According to Lord Krishna in the Mahabharata, the universal law of death and birth is that consciousness is never destroyed. This is a simple point, but its ramifications are complex. It accords with the notion of reincarnation in Hinduism—when one dies, one is reborn as something or someone else, meaning that death is not final and absolute and should not be the subject of grief or despair as it is in certain Western traditions. However, consciousness is clearly not continuous from life to life, since few people would claim to be able to remember their past lives.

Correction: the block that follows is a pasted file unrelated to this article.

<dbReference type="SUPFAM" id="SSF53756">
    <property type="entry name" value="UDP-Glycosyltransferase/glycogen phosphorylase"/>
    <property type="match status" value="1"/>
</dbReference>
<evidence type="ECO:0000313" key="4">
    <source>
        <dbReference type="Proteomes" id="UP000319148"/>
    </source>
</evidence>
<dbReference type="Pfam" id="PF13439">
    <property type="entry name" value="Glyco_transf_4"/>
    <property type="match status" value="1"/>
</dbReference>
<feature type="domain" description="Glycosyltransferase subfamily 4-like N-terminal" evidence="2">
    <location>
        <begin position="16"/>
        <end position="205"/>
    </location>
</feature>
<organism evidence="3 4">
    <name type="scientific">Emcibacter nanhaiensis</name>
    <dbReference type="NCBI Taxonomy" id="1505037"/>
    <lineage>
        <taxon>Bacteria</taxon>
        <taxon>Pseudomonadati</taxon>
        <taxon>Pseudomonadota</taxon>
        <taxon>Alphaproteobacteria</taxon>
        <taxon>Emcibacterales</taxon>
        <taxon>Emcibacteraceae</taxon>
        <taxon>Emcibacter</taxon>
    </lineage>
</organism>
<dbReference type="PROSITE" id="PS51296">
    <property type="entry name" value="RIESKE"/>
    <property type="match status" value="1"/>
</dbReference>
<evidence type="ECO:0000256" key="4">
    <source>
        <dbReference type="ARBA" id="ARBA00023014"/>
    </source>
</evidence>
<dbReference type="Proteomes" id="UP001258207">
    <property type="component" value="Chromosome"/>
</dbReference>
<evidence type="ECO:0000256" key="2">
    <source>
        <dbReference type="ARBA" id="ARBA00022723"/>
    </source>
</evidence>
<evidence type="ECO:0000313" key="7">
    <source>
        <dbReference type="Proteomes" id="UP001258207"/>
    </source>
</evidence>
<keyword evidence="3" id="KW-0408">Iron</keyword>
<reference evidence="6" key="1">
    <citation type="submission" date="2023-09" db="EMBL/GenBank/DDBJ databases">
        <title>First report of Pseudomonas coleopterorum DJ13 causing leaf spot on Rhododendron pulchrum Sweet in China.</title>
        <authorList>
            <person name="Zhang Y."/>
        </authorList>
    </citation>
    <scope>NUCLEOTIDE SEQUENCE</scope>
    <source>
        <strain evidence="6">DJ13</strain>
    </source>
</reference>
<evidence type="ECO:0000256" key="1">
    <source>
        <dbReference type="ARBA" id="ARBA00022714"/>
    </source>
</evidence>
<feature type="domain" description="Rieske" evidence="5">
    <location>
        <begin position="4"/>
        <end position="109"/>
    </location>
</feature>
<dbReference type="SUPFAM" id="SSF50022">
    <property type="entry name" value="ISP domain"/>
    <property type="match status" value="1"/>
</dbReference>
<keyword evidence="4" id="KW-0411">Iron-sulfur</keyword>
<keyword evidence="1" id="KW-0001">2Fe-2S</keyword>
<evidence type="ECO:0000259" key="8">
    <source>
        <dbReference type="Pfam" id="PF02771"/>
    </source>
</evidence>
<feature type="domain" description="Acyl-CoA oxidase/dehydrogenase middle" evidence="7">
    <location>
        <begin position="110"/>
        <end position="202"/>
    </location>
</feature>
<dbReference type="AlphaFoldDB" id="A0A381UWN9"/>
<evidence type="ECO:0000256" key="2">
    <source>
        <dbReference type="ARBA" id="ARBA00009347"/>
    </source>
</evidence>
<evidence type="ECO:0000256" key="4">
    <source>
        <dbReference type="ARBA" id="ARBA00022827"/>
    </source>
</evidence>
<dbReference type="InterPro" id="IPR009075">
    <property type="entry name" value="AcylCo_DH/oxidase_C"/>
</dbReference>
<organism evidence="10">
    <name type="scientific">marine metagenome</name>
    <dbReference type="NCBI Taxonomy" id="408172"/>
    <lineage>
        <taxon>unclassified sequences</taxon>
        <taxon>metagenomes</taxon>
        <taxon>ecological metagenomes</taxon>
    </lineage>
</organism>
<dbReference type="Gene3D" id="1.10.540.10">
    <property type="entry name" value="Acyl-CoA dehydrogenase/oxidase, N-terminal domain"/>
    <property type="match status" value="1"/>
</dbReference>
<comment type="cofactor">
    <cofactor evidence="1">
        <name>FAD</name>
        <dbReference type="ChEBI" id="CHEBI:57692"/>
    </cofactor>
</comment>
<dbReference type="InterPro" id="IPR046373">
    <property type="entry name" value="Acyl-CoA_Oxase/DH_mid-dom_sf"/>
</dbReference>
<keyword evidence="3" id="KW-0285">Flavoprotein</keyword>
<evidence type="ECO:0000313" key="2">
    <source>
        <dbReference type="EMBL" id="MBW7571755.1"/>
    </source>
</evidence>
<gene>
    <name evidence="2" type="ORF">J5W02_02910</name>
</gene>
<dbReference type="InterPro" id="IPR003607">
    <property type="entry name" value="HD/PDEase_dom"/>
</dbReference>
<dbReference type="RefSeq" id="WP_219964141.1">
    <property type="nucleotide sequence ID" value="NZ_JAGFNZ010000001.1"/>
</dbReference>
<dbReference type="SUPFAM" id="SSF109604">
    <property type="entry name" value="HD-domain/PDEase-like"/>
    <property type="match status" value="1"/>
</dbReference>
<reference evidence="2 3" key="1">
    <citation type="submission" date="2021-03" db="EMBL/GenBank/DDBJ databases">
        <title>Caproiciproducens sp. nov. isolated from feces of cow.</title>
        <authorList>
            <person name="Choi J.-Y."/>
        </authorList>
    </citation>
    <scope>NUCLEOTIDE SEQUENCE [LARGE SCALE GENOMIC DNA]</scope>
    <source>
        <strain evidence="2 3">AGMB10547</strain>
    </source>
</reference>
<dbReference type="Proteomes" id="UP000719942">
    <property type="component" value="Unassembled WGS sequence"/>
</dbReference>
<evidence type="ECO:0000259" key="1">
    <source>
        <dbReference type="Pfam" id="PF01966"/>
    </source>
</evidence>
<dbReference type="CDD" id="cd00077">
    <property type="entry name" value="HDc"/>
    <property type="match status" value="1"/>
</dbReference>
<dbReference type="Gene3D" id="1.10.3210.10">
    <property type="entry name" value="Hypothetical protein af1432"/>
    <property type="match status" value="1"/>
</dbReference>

Krishna's explanation of the persistence of consciousness and the illusory nature of death is in the Bhagavad Gita, a section of the Mahabharata in which he counsels Prince Arjuna. Arjuna is worried about the number of people who will die in the coming war, and he wonders whether he can possibly be justified in causing so many deaths. Krishna, however, tells him that one should neither cling to life nor grieve over death, since nothing essential is lost in passing from one state to the other. Even though memory does not persist from life to life, the essential part of consciousness, the experience of being alive, will never be lost.